1 Data refer to calendar year of the first year shown.
2 Production plus opening stocks.
3 For wheat and coarse grains, trade refers to exports based on July/June marketing season. For rice, traderefers to exports based on the calendar year of the second year shown.
4 May not equal the difference between supply and utilization because of differences in individual country marketing years.
5 For definition see notes.
Based on current production forecasts for 2006 and total supply and price prospects for the 2006/07 marketing seasons, world cereal utilization is forecast at 2 062 million tonnes, up 1.6 percent from the estimated total utilization in 2005/06. At this level, world per caput food consumption of cereals is seen to remain nearly unchanged at around 152kg with a slight decline in the LIFDCs, to just below 157kg. In China, food consumption of wheat and rice continues to decline.
World wheat utilization is likely to increase marginally in 2006/07 to 627 million tonnes. The increase in total wheat utilization is less significant than in 2005/06 because of higher wheat prices and smaller supplies of feed wheat in world markets. In contrast, world coarse grain utilization in 2006/07 is forecast at 1 014 million tonnes, up 2.8 percent from 2005/06. The expansion is anticipated to be stronger than in 2005/06 when a drop in animal feed usage slowed the overall growth in total utilization. Assuming a rebound in poultry consumption and lower feed wheat supplies, feed use of coarse grains is forecast to rebound in 2006/07, to 624 million tonnes. In addition, the growing demand for ethanol is likely to boost industrial use of coarse grains (mainly maize) again in 2006/07, especially in the United States and in China. Total use of rice, predominantly used as food, is also forecast to increase by 0.5 percent. The food consumption of rice is forecast at 371 million tonnes, up 0.8 percent from 2005/06.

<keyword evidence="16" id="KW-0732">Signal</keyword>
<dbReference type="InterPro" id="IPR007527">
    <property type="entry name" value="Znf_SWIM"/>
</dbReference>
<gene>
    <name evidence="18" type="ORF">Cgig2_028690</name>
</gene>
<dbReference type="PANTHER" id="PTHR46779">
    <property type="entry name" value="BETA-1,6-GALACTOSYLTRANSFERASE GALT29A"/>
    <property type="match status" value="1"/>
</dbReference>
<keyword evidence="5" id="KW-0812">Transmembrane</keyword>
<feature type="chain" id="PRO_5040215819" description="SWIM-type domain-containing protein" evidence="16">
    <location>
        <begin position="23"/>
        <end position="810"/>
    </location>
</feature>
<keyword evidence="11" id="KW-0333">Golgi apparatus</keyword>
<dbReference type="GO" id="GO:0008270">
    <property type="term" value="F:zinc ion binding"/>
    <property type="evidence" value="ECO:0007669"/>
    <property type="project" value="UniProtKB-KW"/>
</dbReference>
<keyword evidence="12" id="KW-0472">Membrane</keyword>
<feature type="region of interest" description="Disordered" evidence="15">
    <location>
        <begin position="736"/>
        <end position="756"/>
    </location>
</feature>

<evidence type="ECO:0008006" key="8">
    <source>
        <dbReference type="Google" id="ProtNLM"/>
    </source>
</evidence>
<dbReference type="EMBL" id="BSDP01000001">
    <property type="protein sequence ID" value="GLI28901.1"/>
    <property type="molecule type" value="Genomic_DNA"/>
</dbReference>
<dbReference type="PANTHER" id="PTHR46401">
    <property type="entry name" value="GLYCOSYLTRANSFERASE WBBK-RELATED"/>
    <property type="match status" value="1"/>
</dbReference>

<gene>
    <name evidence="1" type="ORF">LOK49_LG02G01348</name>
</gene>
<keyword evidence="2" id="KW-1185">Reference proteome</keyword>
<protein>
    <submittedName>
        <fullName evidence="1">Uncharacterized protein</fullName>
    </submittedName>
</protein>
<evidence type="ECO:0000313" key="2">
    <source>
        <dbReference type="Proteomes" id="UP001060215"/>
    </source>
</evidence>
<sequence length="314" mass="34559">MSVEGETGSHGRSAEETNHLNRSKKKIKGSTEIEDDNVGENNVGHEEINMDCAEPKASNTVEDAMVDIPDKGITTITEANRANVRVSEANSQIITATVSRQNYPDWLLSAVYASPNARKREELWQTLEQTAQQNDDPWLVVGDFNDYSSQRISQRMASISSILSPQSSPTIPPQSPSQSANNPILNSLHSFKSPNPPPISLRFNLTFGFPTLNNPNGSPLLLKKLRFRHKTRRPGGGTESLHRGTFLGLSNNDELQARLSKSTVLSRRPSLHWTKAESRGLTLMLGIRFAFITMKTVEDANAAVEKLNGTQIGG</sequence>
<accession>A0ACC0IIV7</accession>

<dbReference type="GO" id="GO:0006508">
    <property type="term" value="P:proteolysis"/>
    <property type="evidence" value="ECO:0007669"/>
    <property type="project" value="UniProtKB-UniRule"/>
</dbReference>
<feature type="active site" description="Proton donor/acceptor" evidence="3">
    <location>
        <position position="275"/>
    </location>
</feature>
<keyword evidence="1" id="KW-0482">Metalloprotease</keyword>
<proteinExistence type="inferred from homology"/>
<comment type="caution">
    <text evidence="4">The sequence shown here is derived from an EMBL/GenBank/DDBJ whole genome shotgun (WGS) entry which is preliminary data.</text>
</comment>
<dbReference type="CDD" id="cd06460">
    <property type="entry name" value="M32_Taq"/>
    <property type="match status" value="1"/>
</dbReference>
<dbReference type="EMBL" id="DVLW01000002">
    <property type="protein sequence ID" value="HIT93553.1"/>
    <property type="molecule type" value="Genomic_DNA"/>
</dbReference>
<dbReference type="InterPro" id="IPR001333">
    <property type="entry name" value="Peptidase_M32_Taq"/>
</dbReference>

Taking into account the new season’s production and consumption prospects, world cereal stocks by the close of seasons ending in 2007 are forecast at just 417 million tonnes, down 45 million tonnes, or 10 percent, from the start of the season. At this level, the ratio of world cereal stocks to expected utilization in the following season is forecast to drop to 20 percent, down from the estimated 22.5 percent in 2005/06. This anticipated drop in world inventories is driven by likely reductions in wheat and coarse grains stocks, while rice carryovers could increase slightly.
World wheat stocks are forecast to fall to 160 million tonnes, 10 million tonnes, or 6 percent, below the opening inventories. At this level, the global wheat stocks-to-use ratio is likely to be the lowest in three decades, at about 25 percent. Smaller inventories in major exporting countries as well as in the CIS account for most of the anticipated contraction in world wheat reserves. World coarse grain stocks by the end of national crop seasons in 2007 are also forecast to decline sharply, to 151 million tonnes. This represents a decline of some 38 million tonnes or over 20 percent. Most of the decrease is likely to occur in the United States where production is forecast to decline while domestic demand and exports are expected to increase. At this level, the world stocks-to-use ratio for coarse grains is likely to approach a record low of around 15 percent. On the contrary, preliminary forecasts for closing rice inventories by the end of the seasons in 2007 point to a continuation of the stock rebuilding process initiated in 2005, with inventories increasing to 106 million tonnes, up almost 4 percent. Most of this increase is expected in China and, to a lesser extent, in Thailand.
World cereal trade in 2006/07 is currently forecast to reach 243 million tonnes, close to the current estimate for 2005/06. Among the individual cereals, world trade in wheat is expected to increase marginally, to 110 million tonnes, whereas for coarse grains and rice, trade may decline slightly, to 105 million tonnes and 28.2 million tonnes respectively.